Proof of dark matter?
Swiss and Dutch scientists have discovered with the help of X-rays, after decades of intense research, a mysterious signal that could prove that dark matter exists in the Universe.
Dark matter represents the invisible substance which, according to scientists, makes out most of the Universe, the visible matter being only 20% of its total mass.
Although the scientist could observe the dark matter indirectly, analyzing its gravitational effects over visible matter, they haven’t been able to get tangible proof to certify its existence until this study.
This week, scientists from Sweden and Holland have announced that they detected a signal which marks the dark matter particles decomposition.
Studying the signal
During the study, scientists have analyzed X-rays emitted by two celestial formations: Perseus cluster – a cluster of galaxies at about 250 million light years away from Earth - and the “sister” of the Milky Way, Andromeda Galaxy 2.5 million light years away.The study was made using data collected from XMN-Newton telescope, operated by the ESA (European Space Agency), which detected a mysterious “anomaly” that could not have been emitted by any other known particle.
The same anomaly detected in X-ray emissions was also identified by a team of scientists from Harvard in July; they announced the detection of the mentioned anomaly in the data collected from 70 galaxy clusters.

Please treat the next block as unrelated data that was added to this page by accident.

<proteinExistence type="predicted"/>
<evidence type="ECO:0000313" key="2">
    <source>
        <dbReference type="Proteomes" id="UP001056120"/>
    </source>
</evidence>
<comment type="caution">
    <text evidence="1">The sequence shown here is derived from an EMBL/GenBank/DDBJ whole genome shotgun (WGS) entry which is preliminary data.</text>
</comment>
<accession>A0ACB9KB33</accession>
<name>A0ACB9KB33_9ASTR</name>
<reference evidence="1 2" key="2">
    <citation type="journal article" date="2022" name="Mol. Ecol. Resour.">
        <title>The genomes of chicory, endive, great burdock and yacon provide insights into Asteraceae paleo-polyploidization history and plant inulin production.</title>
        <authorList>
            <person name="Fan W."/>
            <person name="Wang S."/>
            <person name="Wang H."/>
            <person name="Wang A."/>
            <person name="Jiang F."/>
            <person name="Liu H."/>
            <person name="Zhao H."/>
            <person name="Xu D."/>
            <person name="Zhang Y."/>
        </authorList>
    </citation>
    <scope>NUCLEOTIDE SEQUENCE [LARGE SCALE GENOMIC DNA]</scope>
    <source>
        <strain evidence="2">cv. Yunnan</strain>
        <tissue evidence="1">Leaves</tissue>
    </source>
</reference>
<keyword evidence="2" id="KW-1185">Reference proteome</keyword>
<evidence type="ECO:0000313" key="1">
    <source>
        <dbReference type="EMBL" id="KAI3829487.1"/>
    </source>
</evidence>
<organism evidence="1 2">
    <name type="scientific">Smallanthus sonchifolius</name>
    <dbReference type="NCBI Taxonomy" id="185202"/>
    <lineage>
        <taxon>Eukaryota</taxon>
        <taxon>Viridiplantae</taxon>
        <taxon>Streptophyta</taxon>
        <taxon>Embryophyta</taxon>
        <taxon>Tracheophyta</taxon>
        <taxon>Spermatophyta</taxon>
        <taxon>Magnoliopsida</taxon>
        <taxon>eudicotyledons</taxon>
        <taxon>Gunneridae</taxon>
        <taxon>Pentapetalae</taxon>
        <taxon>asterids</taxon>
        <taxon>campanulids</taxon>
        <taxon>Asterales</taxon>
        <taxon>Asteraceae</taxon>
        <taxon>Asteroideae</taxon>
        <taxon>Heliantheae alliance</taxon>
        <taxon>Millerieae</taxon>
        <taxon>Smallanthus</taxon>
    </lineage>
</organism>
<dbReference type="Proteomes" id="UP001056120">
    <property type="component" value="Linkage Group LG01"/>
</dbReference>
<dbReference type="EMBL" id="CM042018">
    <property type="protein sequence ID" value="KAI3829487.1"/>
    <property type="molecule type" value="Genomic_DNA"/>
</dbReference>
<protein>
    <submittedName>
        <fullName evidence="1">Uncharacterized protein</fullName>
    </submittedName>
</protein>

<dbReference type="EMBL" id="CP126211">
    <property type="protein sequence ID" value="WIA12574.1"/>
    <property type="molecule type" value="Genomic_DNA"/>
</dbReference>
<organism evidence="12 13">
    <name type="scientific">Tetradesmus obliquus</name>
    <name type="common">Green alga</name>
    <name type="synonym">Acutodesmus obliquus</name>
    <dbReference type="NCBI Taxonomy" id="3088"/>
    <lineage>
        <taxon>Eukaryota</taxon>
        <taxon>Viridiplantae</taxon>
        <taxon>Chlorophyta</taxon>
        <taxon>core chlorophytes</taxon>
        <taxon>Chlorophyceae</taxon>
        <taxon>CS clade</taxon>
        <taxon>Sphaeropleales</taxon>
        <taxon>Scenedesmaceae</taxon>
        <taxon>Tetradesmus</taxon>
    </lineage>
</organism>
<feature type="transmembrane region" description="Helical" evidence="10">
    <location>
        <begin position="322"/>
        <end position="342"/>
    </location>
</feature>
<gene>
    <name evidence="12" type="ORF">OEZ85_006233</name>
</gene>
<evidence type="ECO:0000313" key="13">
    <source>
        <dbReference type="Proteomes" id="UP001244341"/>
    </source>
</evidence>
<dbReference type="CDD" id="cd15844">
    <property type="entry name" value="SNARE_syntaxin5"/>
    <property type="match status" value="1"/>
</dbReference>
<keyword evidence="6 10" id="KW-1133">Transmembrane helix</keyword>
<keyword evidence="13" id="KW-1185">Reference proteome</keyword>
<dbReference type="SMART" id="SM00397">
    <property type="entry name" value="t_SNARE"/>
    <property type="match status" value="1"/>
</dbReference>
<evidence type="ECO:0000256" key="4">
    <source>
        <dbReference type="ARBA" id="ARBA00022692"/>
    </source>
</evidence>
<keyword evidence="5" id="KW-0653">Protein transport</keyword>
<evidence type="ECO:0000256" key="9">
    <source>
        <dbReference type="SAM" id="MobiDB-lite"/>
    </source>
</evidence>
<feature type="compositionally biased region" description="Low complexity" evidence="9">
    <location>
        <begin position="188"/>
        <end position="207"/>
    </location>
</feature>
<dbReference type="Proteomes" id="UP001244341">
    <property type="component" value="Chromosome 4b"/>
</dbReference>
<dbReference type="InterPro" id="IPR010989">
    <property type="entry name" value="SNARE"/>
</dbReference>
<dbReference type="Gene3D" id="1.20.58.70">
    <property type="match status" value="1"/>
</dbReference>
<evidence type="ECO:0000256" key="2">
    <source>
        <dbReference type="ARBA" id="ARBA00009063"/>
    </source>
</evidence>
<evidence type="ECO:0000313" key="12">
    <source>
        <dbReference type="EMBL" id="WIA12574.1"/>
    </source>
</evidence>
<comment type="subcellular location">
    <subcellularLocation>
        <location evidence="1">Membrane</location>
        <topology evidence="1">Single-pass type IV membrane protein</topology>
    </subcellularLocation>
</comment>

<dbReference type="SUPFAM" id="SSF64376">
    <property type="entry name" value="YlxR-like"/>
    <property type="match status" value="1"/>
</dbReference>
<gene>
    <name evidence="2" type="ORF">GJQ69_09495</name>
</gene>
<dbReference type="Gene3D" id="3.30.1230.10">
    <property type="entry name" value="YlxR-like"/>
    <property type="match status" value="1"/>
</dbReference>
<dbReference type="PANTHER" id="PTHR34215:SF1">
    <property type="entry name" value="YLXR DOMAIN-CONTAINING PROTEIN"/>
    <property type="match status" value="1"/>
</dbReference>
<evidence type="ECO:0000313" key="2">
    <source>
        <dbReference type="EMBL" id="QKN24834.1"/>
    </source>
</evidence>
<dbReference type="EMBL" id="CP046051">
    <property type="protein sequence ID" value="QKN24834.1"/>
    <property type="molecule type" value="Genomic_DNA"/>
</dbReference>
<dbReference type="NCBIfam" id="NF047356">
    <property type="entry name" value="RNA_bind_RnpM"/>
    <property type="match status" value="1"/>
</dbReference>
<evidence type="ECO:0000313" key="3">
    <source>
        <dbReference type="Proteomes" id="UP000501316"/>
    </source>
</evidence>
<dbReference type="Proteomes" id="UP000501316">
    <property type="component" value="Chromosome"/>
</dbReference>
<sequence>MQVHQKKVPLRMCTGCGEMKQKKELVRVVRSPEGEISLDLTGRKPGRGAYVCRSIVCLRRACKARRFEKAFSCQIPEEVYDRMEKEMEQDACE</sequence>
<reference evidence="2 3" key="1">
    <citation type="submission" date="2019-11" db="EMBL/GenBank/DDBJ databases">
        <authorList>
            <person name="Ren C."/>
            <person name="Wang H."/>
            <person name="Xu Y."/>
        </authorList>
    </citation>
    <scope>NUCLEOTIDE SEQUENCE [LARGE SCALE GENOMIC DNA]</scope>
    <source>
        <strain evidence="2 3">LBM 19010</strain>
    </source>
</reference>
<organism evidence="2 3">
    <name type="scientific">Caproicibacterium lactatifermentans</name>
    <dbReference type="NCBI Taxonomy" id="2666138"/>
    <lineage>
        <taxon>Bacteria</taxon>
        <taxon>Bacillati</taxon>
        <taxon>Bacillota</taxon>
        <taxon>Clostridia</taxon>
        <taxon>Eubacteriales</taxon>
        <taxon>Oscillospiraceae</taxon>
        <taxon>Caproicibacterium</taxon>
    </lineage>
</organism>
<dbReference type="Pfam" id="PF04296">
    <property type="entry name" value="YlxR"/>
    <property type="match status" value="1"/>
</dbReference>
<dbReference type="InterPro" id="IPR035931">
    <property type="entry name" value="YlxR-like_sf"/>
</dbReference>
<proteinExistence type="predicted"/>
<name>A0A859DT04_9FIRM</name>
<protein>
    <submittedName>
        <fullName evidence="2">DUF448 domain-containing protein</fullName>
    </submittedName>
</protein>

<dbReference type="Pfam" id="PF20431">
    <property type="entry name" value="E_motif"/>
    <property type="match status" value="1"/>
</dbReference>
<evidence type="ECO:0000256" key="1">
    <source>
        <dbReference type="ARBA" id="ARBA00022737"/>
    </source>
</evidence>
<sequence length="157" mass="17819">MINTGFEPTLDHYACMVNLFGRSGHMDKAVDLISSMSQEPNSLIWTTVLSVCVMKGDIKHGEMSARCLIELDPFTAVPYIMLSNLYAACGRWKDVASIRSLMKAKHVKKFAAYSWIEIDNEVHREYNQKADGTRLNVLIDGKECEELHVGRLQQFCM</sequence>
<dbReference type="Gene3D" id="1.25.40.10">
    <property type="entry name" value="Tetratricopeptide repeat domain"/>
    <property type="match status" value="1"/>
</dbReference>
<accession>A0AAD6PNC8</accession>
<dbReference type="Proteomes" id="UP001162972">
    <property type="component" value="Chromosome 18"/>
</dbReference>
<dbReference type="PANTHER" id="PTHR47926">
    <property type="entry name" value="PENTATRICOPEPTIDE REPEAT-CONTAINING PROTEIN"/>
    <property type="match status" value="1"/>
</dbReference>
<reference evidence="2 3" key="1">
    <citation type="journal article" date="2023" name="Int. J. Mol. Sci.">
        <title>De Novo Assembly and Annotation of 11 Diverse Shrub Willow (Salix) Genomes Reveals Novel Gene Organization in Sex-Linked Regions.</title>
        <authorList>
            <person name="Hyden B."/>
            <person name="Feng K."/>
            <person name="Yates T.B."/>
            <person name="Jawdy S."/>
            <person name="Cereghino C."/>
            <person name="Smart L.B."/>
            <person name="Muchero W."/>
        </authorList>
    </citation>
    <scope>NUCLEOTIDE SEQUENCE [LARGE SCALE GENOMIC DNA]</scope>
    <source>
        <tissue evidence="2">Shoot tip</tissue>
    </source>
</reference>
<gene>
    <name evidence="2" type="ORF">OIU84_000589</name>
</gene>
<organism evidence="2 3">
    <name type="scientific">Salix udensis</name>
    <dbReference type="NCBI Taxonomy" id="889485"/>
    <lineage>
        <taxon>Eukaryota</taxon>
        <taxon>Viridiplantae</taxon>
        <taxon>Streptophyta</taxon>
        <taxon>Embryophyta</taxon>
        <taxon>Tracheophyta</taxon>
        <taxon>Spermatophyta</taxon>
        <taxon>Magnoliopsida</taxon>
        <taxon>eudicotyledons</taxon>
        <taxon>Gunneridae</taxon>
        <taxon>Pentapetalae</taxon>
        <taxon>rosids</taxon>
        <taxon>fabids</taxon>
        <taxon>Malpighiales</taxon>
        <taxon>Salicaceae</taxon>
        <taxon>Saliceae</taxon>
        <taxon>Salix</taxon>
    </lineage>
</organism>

“This minor excess (a few hundred extra photons) was interpreted as an emission which has its origin in the extremely rare phenomenon of dark matter particles decomposition”, stated researcher Alexey Boyarsky, physics professor at the University of Leiden Holland, and coordinator of the new study. “Although the signal is very weak, it passed the numerous check points test”, he added.
The signal is concentrated in the center and weaker at the edges of the galaxy clusters Andromeda and Perseus, exactly like the scientist expected. The study coordinator unraveled the fact that his team detected a signal with the same wavelength, which comes from our own galaxy, the Milky Way.
Professor Boyarsky believes that these signals are produced by the dark matter particles decomposition, possibly from the emissions generated by a special particle: “Sterile Neutrinos”; it is a hypothetical particle, which is 100th part of an electron in size.
The study will be published next week in the magazine: “Physical Review Letters”